|Bid||774.20 x 0|
|Ask||774.60 x 0|
|Day's range||767.60 - 777.40|
|52-week range||428.10 - 889.55|
|Beta (5Y monthly)||1.63|
|PE ratio (TTM)||19.60|
|Earnings date||04 Feb 2021|
|Forward dividend & yield||0.15 (1.93%)|
|Ex-dividend date||15 Apr 2021|
|1y target est||609.25|
Today we're going to take a look at the well-established Barratt Developments plc ( LON:BDEV ). The company's stock...
IHS Markit said output in the UK's construction sector hit was at its highest level since September 2014.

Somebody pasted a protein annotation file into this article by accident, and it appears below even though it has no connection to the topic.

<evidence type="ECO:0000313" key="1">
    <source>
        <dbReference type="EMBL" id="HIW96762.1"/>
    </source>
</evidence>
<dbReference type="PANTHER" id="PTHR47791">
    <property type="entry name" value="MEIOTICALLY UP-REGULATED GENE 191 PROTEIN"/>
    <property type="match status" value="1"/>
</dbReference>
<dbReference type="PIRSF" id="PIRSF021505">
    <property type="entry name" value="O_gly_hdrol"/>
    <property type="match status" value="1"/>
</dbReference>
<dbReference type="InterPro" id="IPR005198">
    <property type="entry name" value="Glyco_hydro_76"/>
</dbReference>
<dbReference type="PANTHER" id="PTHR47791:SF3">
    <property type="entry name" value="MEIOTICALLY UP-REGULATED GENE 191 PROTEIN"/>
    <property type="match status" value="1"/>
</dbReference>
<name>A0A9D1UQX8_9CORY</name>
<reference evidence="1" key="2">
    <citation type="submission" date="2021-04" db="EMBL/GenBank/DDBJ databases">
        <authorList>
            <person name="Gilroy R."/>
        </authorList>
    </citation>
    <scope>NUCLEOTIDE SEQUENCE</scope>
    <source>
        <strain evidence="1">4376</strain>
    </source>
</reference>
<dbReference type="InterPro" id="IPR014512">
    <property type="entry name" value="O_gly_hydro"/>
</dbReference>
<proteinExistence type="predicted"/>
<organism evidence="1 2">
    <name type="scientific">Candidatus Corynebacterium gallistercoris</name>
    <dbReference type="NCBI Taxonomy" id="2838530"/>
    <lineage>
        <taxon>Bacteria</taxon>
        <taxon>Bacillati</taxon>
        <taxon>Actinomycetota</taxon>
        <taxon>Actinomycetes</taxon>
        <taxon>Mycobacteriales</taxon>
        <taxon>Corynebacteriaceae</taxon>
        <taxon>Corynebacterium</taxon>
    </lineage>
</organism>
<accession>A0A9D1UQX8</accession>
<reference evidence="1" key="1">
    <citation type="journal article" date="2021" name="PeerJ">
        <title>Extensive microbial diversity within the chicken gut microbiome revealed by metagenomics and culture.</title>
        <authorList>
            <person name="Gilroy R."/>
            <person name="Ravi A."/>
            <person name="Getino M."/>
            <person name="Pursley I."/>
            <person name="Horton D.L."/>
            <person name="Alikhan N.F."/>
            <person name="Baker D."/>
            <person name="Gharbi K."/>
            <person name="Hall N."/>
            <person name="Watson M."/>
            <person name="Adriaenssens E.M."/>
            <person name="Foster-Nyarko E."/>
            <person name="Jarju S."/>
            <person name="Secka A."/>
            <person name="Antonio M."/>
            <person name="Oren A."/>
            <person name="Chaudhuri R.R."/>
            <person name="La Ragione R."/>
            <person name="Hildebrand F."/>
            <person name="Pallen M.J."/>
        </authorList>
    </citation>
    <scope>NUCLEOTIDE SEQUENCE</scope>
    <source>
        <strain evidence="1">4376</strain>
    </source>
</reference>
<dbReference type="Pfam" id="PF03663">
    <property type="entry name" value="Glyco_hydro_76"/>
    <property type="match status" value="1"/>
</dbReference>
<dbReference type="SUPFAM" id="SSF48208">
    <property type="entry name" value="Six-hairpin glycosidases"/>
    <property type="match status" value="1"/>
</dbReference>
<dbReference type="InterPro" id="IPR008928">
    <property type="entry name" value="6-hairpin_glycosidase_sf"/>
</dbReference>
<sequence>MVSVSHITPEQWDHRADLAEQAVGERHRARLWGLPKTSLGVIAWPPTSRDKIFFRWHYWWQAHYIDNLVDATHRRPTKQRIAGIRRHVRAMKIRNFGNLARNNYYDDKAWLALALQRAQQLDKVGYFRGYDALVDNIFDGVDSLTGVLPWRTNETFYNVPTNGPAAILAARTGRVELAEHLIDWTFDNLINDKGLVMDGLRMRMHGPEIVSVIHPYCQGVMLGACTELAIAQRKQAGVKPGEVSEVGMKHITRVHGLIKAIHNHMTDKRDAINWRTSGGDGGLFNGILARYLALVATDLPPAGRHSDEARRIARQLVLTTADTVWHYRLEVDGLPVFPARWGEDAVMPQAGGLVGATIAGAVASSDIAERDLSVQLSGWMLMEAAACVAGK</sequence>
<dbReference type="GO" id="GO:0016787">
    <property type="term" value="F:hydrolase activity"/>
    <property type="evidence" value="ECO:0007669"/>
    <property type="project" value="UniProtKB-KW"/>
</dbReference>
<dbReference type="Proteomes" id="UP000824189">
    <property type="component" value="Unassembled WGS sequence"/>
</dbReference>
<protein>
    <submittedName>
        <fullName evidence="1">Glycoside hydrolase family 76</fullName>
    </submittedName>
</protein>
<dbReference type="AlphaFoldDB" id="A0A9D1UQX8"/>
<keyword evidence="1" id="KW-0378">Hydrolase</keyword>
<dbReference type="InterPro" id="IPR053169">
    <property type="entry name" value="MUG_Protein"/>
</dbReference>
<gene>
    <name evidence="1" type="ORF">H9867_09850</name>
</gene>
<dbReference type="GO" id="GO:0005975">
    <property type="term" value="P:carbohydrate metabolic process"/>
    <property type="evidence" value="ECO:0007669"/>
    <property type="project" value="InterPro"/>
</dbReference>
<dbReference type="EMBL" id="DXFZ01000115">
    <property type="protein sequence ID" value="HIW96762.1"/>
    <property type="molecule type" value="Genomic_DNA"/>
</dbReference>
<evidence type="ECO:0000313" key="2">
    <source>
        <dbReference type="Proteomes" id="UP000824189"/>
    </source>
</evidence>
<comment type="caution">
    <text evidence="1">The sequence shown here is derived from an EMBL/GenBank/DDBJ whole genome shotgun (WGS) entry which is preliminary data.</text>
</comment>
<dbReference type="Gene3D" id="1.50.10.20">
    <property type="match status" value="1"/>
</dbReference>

Telegraph Investing readers are a passionate group, often sharing in great detail their stock market views and debating investment strategies among each other – and with us. But no commentator is more prolific than Bogdan Bransilov, always quick to bring his expertise on topics and lay out in full his investment approach. He talks the talk, claiming to have grown his pension 17 times since 2009, but many readers doubt whether he really walks the walk. We caught up with Mr Bransilov, who uses a pseudonym, to verify his claims and get under the bonnet of his investment strategy. Who is Bogdan Branislov? Mr Bransilov is retired from a management job in the chemicals industry, in his mid 50s, and has never worked in the investment industry. He took voluntary redundancy in 2012, aged 47, and decided to focus full time on investing while working part time. “I’m self-taught and never had a technical background. My skill is that I am inquisitive," he said. Since he began actively managing his pension in 2009, he has turned £80,000 into around £1.3m, equivalent to 17 times returns. In comparison, the FTSE All Share is up around 2.5 times and the American S&P 500 5.5 times, including dividends. His investment gains paid for a new house, worth £700,000, in April 2020. He now has around £600k still invested. How did he do it? Mr Branislov takes a “value” approach to investing, finding firms trading below their worth and are ripe for a recovery. He prefers to invest in a small number of companies where he has conviction it will turn around. A number of landmark investments propelled him on his road to over £1m in his Sipp. His first major success was buying aircraft components group Senior Plc in 2009, where he turned £8,500 into £28,400, a 234pc gain. “I thought the market had over reacted about the effects of the financial crisis on Senior. It had some debt but nothing too threatening and its price-to-earnings ratio was very low. It was priced to fail but I did not think that was likely at all,” he said. Another key moment was buying housebuilder Barratt Developments in early 2011, selling his initial £55,000 stake for over £100,000 three years later. “Barratt was one of the builders that was badly caught out in 2008. But by 2011, the company was stable and management was confident of moving back into profit in the first half of 2011 and then becoming increasingly profitable going forward,” he said. Mr Branislov got the tip from a Questor columnist Gary White, who said at the time that “Barratt is priced for armageddon, but armageddon is not coming". “I agreed, I owe Gary a pint,” said Mr Branislov. Another big win was Inland Homes, a housebuilder and land remediation specialist. He bought £200,000 worth of shares in early 2013 which he then sold for £310,000 two years later. “I had been involved a little with land remediation when working in the waste industry. It is a complex, heavily regulated and a tightly legislated niche. A lot of money can be made from land remediation if you are good at it,” he said.